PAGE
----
Questionable Weight Loss Marketing: Does the ends justify the means?

So a couple of my post seem to have gone viral and I’ve become a little bit internet famous for calling out some of the most prolific scumbags in terms of deceptive marketing and dubious products as relates to the world of weight loss, health and fitness.


We’re talking the worst of the worst there though. Pushing unhealthy methods, employing spammers to flood the internet with false product reviews, using stolen before and after photos, targeting the spam at eating disorder sufferers. Each of these in isolation are entirely indefensible practices, and when you put a few or all of them together at once (Ashy Bines & Fat Loss Factor I’m looking at you) it goes beyond just being ethically indefensible and into absolutely disgusting.

That’s pretty much black and white, right? But there are some grey areas as well.

I mean… look at this website, right? As I keep saying, this site is really for the people who’ve had it up to the ears with scams, secret / magic formulas, dodgy quick fixes and so on. It’s for the people who just want someone to give it to them straight, with no bullshit, and just stick to the stuff that is important and the stuff that works. And because I’m actually kind of crap at being a business man, it’s all available for free. You don’t even have to sign up with your email address like on most sites, where they’re usually just promising “a tip” or “a trick”… and maybe you get one tip a week plus 4 sales pitches in your email every other day, right? Here the whole program is online for free, no sign up required, it actually produces the results that it is supposed to through a healthy approach, and the closest you’ll get to a sales pitch is “hey if you like that, you’re going to LOVE the Coaching Via Email program”.

So anyway, people find their way here either through a web search or maybe they’ve been following one of my training blogs and click through from a link there. Or increasingly, someone already doing the free program or the coaching via email program recommends the site… actually lately other weight loss blogs have been referencing my articles and sending people here too. But I digress… people find their way here and the ones who stick around are the ones who are thinking “spare me the fitness industry marketing bullshit, just tell me how it works and if it makes sense I’ll do it”, right? Unfortunately though, you guys are still the minority.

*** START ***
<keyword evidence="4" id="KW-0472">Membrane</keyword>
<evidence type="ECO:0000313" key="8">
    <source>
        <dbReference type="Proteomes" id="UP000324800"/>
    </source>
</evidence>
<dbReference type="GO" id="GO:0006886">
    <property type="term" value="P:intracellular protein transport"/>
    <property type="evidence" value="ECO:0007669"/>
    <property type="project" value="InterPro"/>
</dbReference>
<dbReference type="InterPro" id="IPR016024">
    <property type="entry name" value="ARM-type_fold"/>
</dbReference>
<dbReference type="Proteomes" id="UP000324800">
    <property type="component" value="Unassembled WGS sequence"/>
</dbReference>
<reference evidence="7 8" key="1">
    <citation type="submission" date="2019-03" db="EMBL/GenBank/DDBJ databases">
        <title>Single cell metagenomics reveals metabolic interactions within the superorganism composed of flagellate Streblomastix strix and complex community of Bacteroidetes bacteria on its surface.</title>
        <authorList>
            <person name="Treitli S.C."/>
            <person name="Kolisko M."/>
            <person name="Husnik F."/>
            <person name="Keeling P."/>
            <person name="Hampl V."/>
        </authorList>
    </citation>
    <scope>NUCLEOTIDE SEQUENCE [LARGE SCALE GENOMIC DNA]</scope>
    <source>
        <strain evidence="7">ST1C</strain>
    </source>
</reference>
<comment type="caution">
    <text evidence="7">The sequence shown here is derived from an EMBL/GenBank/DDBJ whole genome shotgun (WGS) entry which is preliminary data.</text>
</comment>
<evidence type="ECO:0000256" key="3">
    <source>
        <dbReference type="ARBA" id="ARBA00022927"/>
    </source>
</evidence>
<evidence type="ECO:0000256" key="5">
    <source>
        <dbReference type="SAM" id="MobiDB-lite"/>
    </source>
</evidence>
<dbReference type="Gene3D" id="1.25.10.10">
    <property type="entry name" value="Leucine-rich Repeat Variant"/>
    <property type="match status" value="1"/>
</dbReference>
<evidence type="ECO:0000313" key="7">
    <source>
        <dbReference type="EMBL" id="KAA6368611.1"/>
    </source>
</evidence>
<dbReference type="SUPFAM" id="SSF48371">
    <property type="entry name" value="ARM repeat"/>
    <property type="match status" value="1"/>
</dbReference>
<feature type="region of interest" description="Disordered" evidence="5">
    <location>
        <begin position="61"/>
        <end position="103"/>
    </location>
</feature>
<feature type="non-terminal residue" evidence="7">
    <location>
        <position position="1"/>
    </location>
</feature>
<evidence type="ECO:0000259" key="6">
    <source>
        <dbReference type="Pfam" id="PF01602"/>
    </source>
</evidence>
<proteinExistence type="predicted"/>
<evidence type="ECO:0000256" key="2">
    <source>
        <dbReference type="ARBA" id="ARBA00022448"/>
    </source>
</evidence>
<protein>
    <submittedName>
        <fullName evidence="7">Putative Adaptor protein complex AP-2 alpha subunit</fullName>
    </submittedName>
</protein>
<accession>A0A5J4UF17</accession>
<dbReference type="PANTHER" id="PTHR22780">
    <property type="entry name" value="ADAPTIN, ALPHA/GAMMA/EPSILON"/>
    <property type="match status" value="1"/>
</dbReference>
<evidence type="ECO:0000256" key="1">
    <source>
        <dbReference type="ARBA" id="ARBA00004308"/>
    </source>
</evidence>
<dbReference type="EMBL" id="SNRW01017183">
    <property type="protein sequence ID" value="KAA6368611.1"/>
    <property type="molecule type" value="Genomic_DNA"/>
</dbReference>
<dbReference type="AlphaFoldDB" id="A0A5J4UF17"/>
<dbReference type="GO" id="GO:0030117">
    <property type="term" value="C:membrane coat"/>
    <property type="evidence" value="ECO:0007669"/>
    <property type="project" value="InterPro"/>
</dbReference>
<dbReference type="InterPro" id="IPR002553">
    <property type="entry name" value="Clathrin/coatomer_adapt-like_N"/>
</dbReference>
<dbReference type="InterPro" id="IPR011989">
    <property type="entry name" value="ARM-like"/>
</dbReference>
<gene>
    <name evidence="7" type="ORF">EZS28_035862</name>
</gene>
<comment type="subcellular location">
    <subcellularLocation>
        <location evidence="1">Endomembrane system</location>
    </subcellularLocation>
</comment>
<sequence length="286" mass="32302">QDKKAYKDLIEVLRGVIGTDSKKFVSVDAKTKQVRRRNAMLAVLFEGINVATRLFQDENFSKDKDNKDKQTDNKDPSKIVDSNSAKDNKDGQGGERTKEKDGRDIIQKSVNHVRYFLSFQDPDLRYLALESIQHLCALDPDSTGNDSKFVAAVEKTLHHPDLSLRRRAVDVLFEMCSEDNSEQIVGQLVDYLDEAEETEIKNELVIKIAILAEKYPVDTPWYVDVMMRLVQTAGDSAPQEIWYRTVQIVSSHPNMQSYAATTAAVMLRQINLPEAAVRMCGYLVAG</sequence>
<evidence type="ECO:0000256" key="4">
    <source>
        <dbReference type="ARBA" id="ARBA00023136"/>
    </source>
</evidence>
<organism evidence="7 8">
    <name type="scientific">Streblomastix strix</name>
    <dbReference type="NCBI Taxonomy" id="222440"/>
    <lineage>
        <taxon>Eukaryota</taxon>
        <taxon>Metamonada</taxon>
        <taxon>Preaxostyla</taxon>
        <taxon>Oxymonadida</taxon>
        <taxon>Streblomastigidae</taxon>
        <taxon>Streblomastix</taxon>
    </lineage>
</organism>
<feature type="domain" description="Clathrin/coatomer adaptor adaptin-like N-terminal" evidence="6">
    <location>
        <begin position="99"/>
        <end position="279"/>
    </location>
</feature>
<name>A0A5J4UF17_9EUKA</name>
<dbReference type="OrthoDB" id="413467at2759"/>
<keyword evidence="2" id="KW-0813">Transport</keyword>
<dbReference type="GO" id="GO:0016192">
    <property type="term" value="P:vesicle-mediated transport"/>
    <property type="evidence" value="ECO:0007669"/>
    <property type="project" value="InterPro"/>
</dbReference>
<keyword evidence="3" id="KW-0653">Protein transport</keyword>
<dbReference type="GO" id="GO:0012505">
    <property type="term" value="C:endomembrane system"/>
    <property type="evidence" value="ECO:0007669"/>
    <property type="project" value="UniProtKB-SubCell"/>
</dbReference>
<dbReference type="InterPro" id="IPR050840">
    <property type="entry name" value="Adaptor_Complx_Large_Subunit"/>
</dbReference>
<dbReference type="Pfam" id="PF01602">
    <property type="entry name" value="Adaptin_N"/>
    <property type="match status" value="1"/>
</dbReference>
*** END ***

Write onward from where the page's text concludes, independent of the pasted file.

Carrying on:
I’m doing my best to combat this situation, but unfortunately most people are still looking for a trick, or a culprit. It’s not really their fault either, seeing as they are constantly bombarded with messages that are basically talking a load of absolute garbage about what they need to do to lose weight. Whether it’s those “five foods to never eat” and similar ads on the internet, or the daytime talk shows pushing a new diet every morning… people are getting told everything except for the very simple truth, which is;

Choose a suitable goal weight, then determine about how many calories per day should maintain that weight. Consume around this amount of calories more often than not.

It’s that simple.

“Just eat the right amount” is a hard thing to sell to people who think they need a liver cleansing fast, though. Or, to only eat certain things at certain times of the day, or whatever other nonsense they’ve been taught. So, what can you do?

I see some trainers or diet programs offering these sorts of products and aside from the obvious scams… I wonder sometimes. Is it that they actually believe this stuff themselves (which they shouldn’t), or just are they just catering to the market like a smart business person?

I mean… if you deliver a program that delivers the desired result and is nutritionally sound, that’s what counts. Does it really matter if the reason the client signed up for it is because you incorporated whatever the latest weight loss fad or marketing angle is?

Does the ends justify the means?

To be honest I’ve probably missed a few sales (and the opportunity to help a few people) by sticking to my “none of that really matters, we just need to get you onto an appropriate range of calories” mantra instead of accommodating whatever theory they’ve suggested as to what is holding them back. I may have to start practising saying “well, we can do that if you like but here’s what I’m more concerned with” or something like that.

In the course of writing this entry I have decided that my opinion is as follows.

As long as it works and is nutritionally sound, I think it’s fine for people to offer up whatever sort of plan they like. As long as you market it like “this works because removing these foods makes it easy to hit your targets and including these foods gives you the vitamins and minerals you need… and also it’s just kinda cool because of this reason don’t you think?”. But I do have an issue when the sales pitch is more like “this is the only way a human being can manage their weight, if you ever stray from these rules it all goes out the window”, when there are literally millions of people NOT doing that and still maintaining a normal weight.

I think generally speaking it would be much better for everyone to just promote a more reasonable, flexible approach to eating such as used in my program, which is really all that it takes, and is also the easiest thing imaginable.


Author: davehpt

I'm DaveHPT, Maybe you've heard of me? Musician, rock star and recording artist. Published author. Former security industry professional. Personal Trainer and Weight Management Architect Of Awesomeness. Problem Solver.

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